Virtually a Confession

Electronic gadgets have infiltrated every aspect of our lives — they sit on our dashboard to tell us where to turn; they are embedded in our refrigerators and microwaves; and now, if you are Roman Catholic by confession, they can join you in the confessional. “Confession: A Roman Catholic App” is the first iPhone/iPad app to receive full “nihil obstat” and “imprimatur” approval. What does it do? Here is the description from the iTunes store:

Designed to be used in the confession, this app is the perfect aid for every penitent. With a personal examination of conscience for each user, password protected profiles, and a step-by-step guide to the sacrament, this app invites Catholics to prayerfully prepare and participate in the Rite of Penance. Individuals who have been away from the sacrament for some time will find Confession: A Roman Catholic App to be a useful and inviting tool.

I didn’t buy the app (I couldn’t justify the $1.99 price just for a blog post). But from the description and the screen shots it looks like this is not as ridiculous as it could have been. The goal is to help someone prepare for a confession. It is not a “virtual confession” — apparently you still need a live human being to forgive sins (this is good). And, in some ways, it is not all that different from Luther’s 20 Questions that are often included in service folders and hymnals in Lutheran congregations. Take a look at a custom-designed set of questions: These questions aren’t so bad. Although we wouldn’t phrase the fourth question on the screen “Do I not seek to surrender myself to God’s Word as taught by the Church?” (our consciences being bound to the Word of God. Here I stand, &c), it seems that in the LCMS we practically function this way — we don’t need to read the Scriptures any more, we have conventions, CTCR documents, and dogmatics texts to tell us what the Bible means (I’m being only slightly sarcastic here, and this is a digression, sorry). All of us could do with some pointed self-examination, especially with the second table of the Law held up in front of us.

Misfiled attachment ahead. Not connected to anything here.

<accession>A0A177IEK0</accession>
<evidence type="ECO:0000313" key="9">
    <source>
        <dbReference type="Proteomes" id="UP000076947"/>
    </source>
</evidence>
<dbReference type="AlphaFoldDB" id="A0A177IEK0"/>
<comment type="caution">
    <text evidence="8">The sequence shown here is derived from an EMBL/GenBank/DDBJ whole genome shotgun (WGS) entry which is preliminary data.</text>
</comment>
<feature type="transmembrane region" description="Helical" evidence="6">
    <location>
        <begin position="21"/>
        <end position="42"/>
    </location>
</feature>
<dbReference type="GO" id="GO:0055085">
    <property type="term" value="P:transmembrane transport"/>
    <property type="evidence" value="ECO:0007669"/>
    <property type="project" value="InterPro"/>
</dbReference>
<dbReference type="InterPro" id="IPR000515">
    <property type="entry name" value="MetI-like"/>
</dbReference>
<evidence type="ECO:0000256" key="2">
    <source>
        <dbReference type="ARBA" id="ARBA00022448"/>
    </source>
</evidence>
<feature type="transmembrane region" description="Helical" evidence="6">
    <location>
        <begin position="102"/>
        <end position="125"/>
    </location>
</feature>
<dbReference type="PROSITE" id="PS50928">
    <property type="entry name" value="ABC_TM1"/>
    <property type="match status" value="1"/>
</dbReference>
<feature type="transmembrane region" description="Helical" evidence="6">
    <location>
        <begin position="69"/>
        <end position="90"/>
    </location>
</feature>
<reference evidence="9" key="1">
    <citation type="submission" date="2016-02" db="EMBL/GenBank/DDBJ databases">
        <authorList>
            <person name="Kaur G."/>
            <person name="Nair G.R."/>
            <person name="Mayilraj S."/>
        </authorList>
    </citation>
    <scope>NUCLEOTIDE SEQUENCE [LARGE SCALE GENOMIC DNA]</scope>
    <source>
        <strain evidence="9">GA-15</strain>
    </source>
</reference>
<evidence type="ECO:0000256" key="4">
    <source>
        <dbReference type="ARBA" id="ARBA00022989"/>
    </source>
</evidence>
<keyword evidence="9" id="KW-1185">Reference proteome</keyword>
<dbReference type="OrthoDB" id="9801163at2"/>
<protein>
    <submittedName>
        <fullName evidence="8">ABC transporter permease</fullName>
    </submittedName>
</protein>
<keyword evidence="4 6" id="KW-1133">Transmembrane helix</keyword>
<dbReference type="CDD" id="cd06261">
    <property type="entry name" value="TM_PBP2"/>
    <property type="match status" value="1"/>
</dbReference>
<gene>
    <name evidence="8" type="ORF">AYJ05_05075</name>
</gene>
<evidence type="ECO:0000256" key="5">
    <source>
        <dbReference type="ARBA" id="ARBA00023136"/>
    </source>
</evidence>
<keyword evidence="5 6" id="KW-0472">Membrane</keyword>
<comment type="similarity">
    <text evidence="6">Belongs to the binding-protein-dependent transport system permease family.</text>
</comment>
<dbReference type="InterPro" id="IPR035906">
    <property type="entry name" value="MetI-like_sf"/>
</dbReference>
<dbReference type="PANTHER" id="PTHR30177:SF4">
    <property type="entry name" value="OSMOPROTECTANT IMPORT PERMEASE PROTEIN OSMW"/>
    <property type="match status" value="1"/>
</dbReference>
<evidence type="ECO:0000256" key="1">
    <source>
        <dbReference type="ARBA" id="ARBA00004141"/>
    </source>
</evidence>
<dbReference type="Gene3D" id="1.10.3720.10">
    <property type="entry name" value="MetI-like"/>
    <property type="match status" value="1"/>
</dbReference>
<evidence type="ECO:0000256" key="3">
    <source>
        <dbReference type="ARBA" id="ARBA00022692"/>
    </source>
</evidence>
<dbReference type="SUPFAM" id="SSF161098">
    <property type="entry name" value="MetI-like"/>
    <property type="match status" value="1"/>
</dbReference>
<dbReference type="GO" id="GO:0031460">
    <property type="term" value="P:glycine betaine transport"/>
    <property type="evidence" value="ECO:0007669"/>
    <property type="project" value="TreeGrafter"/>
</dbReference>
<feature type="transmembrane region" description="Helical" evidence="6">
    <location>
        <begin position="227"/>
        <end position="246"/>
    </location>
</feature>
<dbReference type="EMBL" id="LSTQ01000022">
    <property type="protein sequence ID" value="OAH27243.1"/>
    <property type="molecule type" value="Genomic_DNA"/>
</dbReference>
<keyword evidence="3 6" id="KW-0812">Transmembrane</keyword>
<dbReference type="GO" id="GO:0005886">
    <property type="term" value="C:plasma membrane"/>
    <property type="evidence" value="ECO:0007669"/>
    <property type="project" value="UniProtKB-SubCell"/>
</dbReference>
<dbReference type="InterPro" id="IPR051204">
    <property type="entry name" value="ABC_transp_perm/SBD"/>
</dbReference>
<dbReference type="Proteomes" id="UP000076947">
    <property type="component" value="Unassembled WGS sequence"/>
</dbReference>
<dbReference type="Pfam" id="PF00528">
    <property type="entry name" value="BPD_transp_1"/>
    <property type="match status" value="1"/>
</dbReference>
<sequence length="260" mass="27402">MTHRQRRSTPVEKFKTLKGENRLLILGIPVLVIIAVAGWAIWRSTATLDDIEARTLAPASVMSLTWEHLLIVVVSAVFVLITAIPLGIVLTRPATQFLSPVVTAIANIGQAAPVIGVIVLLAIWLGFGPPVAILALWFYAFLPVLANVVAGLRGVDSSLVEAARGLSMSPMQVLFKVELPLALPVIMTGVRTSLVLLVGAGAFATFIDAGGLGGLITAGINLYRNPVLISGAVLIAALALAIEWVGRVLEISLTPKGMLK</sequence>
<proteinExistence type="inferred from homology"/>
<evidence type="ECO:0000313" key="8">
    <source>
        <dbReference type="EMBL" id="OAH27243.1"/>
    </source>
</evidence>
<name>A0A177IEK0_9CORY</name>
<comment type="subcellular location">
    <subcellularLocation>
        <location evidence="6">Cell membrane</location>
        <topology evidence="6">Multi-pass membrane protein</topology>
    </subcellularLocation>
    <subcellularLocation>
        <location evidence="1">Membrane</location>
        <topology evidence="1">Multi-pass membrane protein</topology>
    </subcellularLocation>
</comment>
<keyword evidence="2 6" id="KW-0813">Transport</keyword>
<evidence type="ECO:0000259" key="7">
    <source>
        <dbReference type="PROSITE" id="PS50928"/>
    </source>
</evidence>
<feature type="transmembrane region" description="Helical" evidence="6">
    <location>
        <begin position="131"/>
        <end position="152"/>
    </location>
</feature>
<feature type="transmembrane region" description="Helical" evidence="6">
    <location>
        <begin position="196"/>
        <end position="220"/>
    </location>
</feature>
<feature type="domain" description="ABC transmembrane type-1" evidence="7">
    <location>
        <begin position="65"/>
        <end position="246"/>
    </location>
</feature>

Of course, there may be some concerns, both technical and theological. You can “add sins not listed in standard examination of conscience” — which is good, I’d doubt you could cram all of the possible sins into one app. But I hope the app doesn’t automatically feed to your Facebook page. And don’t give out your password. And, theologically, we certainly wouldn’t find helpful the “7 different acts of contrition” that you can choose from. There is likely more that we would put differently.

As we approach Ash Wednesday, preparation and confession and absolution will become even more significant to us. You don’t need an app, but you do need the Scriptures; a Small Catechism nearby is always helpful; and a living, breathing, speaking voice: “I forgive you.”

(Shameless plug: Concordia Seminary Press has just re-published Walter J. Koehler’s Counseling and Confession: The Role of Confession and Absolution in Pastoral Counseling, with a new foreword by Hal Senkbeil and a new introduction, with some updating, by Rick Marrs. Watch for more information very soon!)





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